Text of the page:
The downside of using just SSR is that it makes navigation within the site slow as each page needs to be rendered and fetched from the server. This also increases the load on the server.

Is there a way to use both CSR and SSR as needed?

CSR makes out app faster and more interactive. SSR can speed up the first render of the site and improve SEO. We don't to sacrifice the features of one by going fully with the other. Instead we can use an Universal Web App.

Universal Web App

Universal Web Apps combine the best of the both Client Side Rendering and Server Side Rendering. In an Universal Web App, the initial render will be done in the server, and once the page loads client side rendering will take over. This makes sure that we have good SEO, a quick first render and speed when browsing in the app.

There are a couple of frameworks which allow us to build UWAs quickly.

Conclusion

I hope you found this useful on learning about Server Side Rendering and Client Side Rendering. If you have any suggestions on how I can improve the post or any other comments please leave one below. 😊

Top comments (8)

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prashantandani profile image
Prashant Andani • Edited on

Hi Akhila,
In the below statement did you mean "Server" in the place of browser
"In a Universal Web App, the initial render will be done in the browser, and once the page loads client side rendering will take over."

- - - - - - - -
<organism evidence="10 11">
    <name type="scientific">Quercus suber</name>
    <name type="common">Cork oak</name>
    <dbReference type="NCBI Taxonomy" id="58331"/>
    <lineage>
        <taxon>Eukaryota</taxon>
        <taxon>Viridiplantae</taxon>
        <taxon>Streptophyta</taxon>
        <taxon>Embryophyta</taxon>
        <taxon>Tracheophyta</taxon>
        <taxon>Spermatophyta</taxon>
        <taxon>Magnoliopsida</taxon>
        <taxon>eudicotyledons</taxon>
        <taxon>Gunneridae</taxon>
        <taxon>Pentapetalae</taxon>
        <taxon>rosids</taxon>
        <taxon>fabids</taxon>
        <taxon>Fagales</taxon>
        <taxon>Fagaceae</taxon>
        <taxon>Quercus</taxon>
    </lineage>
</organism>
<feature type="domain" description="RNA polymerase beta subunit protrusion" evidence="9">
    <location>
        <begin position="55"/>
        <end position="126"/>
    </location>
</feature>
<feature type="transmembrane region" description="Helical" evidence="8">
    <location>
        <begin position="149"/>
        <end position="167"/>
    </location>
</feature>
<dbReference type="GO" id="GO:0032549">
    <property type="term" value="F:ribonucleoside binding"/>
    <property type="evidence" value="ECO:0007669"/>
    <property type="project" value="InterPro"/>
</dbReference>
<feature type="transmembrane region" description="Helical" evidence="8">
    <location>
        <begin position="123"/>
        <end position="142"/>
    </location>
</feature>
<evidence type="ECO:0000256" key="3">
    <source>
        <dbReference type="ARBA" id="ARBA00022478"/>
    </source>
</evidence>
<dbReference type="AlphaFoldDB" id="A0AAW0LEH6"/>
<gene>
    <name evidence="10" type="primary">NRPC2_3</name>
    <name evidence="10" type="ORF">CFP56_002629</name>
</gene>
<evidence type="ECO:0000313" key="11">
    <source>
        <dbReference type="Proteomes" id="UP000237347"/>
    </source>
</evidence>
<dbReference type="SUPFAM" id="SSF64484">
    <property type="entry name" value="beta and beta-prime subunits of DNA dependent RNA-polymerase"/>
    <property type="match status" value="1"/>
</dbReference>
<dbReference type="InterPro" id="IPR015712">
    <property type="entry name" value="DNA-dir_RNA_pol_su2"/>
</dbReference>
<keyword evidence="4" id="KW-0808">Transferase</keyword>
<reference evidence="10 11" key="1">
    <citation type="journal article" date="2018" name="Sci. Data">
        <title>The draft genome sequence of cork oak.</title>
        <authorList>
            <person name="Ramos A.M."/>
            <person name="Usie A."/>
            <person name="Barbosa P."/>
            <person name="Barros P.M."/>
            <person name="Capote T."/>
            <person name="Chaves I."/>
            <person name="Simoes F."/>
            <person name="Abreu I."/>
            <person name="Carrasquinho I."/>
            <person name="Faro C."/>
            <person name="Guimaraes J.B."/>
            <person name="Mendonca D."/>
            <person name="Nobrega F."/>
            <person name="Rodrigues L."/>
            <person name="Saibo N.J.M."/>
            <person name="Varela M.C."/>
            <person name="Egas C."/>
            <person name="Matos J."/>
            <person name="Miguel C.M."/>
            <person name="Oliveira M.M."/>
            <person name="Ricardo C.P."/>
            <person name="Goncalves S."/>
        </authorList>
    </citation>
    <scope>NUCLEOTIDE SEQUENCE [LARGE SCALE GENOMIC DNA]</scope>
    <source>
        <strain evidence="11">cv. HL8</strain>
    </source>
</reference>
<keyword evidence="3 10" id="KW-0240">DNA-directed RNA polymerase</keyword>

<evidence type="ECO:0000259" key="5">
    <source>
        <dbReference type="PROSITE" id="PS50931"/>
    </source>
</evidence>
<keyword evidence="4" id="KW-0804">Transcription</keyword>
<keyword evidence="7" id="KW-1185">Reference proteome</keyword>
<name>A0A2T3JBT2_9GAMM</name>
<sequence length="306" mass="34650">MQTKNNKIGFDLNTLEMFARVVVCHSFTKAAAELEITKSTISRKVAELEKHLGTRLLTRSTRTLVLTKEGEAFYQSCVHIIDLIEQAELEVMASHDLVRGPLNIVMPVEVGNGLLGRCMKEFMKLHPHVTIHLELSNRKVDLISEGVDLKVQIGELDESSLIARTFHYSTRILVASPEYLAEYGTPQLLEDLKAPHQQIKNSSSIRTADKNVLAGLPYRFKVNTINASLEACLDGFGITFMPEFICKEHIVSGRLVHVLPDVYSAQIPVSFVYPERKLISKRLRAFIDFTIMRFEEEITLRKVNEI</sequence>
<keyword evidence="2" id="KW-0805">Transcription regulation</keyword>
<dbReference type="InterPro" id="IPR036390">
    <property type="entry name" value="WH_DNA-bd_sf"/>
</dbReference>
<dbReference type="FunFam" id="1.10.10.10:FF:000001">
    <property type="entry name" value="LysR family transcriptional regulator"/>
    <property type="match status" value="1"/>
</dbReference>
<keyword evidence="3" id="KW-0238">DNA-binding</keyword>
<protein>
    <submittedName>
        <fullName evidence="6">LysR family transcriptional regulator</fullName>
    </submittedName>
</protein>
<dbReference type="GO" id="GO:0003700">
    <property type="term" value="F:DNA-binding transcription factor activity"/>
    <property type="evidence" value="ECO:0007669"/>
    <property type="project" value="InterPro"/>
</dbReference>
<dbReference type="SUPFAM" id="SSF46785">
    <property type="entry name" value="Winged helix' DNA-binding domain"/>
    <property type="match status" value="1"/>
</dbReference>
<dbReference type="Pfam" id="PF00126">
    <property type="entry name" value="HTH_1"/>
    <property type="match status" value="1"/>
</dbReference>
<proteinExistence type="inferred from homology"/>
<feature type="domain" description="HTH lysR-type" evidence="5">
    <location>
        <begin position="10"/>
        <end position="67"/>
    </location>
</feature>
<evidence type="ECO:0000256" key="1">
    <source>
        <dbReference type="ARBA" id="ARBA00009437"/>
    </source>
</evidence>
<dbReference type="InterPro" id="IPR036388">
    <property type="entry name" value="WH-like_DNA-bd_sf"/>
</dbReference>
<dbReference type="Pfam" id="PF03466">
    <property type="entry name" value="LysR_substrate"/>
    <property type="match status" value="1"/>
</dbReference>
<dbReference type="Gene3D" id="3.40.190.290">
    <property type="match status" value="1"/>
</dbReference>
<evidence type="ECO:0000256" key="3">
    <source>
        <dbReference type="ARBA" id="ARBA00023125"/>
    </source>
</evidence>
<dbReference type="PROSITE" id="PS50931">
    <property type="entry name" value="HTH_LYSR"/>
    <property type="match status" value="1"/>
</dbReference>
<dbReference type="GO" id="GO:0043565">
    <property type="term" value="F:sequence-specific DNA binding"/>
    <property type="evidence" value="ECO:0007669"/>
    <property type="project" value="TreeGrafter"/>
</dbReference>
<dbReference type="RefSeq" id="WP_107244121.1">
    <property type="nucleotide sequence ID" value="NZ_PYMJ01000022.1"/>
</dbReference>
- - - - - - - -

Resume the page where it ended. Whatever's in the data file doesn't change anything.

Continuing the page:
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akhilaariyachandra profile image
Akhila Ariyachandra Author

Yes I meant server and just fixed it. Thanks for catching that!!! 😊

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wintercounter profile image
Victor Vincent

My disadvantages against SSR:

  • Higher costs for backend infrastructure.
  • Many workarounds are necessary.
  • 3rd party tools not supporting.

I wouldn't say "have to wait a long time", it's simply not true. Usually the overhead is not bigger than ~200ms for static pages. The issue comes when you need extra API calls to construct your page, but even that case can be handled by injecting the initial responses into your index.html. It's a much cheaper solution and you don't need Node for it.

For SEO there is Prerender.io and similar solutions.

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wintercounter profile image
Victor Vincent

What do you mean?

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codegenty profile image
Emekus

browser caching.

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wintercounter profile image
Victor Vincent

Yes, I mean by that what you mean? :) What's the problem with CSR regarding browser caching?

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elmuerte profile image
Michiel Hendriks

When I started webdevelopment I did Developer Side Rendering. This will be the next step ;)

Need a better mental model for async/await?

Check out this classic DEV post on the subject.

β­οΈπŸŽ€ JavaScript Visualized: Promises & Async/Await